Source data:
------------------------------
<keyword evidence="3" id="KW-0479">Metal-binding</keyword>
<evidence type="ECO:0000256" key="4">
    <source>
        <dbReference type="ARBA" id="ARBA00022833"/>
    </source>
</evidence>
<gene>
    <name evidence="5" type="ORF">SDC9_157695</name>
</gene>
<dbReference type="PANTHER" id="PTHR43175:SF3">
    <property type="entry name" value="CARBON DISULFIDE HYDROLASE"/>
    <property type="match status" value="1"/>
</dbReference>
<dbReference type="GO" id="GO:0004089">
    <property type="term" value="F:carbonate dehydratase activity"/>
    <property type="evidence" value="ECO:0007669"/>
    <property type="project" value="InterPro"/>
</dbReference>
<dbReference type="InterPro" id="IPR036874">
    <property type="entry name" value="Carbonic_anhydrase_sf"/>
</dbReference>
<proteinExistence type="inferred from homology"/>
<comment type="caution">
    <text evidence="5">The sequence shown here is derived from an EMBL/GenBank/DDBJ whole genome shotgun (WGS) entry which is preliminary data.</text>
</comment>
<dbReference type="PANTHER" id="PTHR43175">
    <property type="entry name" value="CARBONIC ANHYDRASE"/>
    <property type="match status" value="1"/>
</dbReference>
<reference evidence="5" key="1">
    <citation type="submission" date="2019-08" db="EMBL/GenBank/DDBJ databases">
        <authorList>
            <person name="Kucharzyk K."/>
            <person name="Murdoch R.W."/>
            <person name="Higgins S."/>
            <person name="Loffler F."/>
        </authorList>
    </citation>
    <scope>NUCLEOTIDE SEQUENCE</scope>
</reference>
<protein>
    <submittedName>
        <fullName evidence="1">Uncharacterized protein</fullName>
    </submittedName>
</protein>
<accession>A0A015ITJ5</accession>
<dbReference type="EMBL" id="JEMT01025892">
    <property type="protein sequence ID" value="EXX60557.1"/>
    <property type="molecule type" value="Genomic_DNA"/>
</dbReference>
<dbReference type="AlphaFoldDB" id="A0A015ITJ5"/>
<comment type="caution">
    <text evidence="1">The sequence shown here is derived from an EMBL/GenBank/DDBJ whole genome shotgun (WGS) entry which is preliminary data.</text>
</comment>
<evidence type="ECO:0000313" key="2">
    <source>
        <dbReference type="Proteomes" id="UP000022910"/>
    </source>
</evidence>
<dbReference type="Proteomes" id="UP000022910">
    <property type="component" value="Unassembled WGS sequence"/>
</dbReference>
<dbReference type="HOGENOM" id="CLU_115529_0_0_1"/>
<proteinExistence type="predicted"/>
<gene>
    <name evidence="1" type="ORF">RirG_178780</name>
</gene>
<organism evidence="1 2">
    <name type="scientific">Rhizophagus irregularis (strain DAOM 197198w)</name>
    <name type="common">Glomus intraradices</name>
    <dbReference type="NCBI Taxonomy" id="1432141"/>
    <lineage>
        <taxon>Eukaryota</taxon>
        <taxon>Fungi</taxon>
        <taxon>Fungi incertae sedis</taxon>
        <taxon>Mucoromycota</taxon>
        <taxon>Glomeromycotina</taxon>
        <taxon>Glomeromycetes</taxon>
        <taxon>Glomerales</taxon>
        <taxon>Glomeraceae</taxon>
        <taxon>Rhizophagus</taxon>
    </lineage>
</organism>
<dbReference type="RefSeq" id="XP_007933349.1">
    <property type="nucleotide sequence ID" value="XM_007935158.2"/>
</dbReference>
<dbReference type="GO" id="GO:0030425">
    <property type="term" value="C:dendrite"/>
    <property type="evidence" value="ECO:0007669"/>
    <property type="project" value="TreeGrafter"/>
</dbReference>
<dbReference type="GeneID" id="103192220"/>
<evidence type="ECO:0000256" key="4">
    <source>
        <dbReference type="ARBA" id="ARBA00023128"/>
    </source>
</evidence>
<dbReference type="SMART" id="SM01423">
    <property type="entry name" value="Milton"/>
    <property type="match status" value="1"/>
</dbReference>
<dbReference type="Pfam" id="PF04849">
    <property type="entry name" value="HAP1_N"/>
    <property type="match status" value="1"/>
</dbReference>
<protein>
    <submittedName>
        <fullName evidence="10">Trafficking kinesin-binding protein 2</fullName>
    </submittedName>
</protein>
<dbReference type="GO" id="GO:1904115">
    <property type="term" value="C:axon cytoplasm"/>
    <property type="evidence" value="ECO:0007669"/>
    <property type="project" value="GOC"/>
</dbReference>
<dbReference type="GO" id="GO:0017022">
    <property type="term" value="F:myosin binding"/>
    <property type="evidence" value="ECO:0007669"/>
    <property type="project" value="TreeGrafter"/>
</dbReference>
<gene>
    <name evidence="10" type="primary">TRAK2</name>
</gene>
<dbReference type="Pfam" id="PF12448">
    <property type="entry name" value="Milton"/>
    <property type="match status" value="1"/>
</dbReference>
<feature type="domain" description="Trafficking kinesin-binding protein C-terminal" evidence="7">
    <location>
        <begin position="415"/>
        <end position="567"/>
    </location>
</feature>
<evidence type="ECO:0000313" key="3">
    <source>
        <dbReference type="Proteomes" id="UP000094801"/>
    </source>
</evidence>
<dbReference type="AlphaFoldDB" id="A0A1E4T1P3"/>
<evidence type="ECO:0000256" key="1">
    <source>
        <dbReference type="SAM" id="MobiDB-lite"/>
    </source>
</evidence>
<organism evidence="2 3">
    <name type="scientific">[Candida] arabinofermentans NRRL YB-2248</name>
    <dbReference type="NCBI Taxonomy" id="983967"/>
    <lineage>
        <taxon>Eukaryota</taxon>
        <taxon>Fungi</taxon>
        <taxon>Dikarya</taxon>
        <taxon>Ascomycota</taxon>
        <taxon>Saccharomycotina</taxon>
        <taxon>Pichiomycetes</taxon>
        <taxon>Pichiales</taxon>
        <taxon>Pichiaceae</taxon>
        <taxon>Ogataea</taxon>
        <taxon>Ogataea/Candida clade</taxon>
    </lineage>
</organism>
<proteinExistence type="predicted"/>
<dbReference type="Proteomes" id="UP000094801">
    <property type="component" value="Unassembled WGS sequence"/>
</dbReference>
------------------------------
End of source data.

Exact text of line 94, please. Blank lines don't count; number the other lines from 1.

    <source>